That’s all for now. If you found a game that was clearly inspired by Excit, please tell me!

If you want to make a game similar to Excit – I don’t mind. On the contrary: by all means, go ahead! Just tell me if you finished. And it wouldn’t hurt if you could link back to Excit.

Krystian Majewski

Krystian Majewski was born in Warsaw and studied design at Köln International School of Design. Before, he was working on a mid-size console project for NEON Studios in Frankfurt. He helped establish a Master course in Game Design and Research at the Cologne Game Lab. Today he teaches Game Design at various institutions and develops independent games.

2 responses to “Excit Clones”

  1. axcho

    It is strange how people will flame for ripping off games, until of course there are so many clones that they constitute an entire genre. I’ve gotten that with my game Braids on Kongregate, which was based on Ragdoll Masters.

    By the way, I haven’t gotten a reply from you yet to my last email about Adopt an Invader – it’s been several weeks. Are you still interested in the project?

  2. Krystian Majewski

    This behavior is really most peculiar. It might be worth investigating. It seems like if an idea is unique, the copying it means somehow “stealing” or “ripping off” the person with the original idea. People will feel obliged to “help” the guy with the original idea by flaming the copycat. They automatically assume that the originator doesn’t want his idea to be copied.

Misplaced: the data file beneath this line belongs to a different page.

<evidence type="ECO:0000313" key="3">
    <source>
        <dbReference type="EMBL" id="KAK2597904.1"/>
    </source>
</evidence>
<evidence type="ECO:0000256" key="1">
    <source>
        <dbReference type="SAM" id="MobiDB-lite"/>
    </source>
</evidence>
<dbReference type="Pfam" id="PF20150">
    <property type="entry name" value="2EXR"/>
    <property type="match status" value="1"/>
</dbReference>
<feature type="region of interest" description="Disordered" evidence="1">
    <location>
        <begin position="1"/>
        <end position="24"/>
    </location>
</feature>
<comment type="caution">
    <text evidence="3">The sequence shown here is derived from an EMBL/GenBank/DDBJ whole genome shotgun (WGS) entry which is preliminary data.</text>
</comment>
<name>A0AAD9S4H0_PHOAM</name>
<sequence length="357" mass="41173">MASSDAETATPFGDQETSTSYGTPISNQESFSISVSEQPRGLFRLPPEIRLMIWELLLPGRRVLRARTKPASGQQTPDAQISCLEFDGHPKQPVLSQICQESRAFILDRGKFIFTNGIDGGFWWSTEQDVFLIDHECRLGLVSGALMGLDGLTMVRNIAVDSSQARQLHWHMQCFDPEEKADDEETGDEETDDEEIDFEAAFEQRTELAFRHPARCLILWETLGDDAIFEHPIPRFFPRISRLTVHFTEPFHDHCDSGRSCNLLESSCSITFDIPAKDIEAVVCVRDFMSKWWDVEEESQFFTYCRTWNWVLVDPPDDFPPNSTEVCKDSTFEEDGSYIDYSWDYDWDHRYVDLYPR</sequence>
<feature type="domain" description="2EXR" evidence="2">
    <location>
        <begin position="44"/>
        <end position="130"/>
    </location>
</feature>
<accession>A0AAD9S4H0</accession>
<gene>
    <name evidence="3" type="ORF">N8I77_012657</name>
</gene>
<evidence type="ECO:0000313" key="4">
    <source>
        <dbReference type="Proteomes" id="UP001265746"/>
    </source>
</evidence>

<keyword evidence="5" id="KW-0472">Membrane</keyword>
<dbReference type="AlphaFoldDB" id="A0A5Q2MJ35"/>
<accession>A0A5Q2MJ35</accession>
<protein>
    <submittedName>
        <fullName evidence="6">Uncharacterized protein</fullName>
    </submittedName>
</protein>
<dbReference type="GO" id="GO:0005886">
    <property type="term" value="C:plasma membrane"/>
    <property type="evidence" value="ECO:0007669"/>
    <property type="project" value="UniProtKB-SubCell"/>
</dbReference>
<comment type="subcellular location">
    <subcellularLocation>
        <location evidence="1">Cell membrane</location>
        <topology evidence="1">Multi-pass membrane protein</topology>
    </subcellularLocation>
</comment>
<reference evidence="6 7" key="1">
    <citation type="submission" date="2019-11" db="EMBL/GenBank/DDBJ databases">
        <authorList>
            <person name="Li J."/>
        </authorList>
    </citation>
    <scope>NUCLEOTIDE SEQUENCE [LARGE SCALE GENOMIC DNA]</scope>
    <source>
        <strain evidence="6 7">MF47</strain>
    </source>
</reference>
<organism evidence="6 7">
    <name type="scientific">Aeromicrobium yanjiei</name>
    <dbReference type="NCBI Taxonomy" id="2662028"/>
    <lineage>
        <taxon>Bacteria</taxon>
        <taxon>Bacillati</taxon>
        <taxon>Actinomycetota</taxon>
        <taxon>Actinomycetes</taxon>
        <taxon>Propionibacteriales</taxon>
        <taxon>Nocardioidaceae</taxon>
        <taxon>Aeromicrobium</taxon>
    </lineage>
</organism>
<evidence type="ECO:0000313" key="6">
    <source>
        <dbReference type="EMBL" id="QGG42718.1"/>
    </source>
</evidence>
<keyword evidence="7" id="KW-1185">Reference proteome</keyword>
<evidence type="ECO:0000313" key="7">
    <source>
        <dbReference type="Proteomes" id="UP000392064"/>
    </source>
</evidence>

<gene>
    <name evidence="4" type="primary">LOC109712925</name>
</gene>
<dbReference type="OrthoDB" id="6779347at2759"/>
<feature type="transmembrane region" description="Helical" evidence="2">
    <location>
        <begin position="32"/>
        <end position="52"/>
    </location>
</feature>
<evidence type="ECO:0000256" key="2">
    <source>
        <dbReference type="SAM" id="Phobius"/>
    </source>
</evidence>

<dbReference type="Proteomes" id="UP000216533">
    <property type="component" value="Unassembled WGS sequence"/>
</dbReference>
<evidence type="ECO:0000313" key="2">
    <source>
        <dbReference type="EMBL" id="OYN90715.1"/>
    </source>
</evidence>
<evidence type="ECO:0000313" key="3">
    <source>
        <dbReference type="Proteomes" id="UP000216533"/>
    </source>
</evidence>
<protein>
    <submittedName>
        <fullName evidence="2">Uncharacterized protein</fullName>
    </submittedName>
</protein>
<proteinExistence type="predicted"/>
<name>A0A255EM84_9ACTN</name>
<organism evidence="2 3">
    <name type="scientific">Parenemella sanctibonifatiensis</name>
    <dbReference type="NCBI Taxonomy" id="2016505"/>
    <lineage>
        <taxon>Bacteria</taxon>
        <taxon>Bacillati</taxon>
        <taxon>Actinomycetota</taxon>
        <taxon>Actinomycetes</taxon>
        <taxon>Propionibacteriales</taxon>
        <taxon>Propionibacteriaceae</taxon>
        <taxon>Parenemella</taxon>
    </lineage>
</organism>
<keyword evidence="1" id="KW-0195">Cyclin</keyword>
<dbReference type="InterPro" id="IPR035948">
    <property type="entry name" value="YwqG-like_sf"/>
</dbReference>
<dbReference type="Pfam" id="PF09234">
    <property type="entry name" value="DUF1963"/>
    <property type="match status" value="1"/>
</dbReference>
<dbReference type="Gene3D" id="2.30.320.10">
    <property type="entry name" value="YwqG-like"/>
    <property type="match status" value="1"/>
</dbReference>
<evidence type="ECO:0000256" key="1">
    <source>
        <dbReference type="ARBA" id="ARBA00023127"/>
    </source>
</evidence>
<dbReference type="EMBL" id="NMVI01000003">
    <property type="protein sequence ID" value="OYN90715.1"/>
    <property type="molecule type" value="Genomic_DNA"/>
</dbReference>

But when an idea gets spread wide enough, it becomes a “common good” and copying is not considered unfair. In fact, I have the impression that THEN it is even somewhat positive to copy that idea.

    It is a very confusing behavior. I have two explenations:

    1. People behave like that because they grew up taking copyrights for granted which themselves are internally inconsistent.

    2. It is some strange primate instinct designed to strengthen the survival of a group. Like a refined version of groupthink.

    Or both. Either way, an intriguing memetic phenomenon.

    And sorry for the delay. I got cought up with moving from my old flat. But things are back to normal now.


The Game Design Scrapbook is a second blog of group of three game designers from Germany. On our first blog, Game Design Reviews we describe some games we played and point out various interesting details. Unfortunately, we found out that we also need some place to collect quick and dirty ideas that pop into our minds. Hence, welcome to Game Design Scrapbook. You will encounter wild, random rantings. Many of then incoherent. Some of them maybe even in German. If you don't like it, you might enjoy Game Design Reviews more.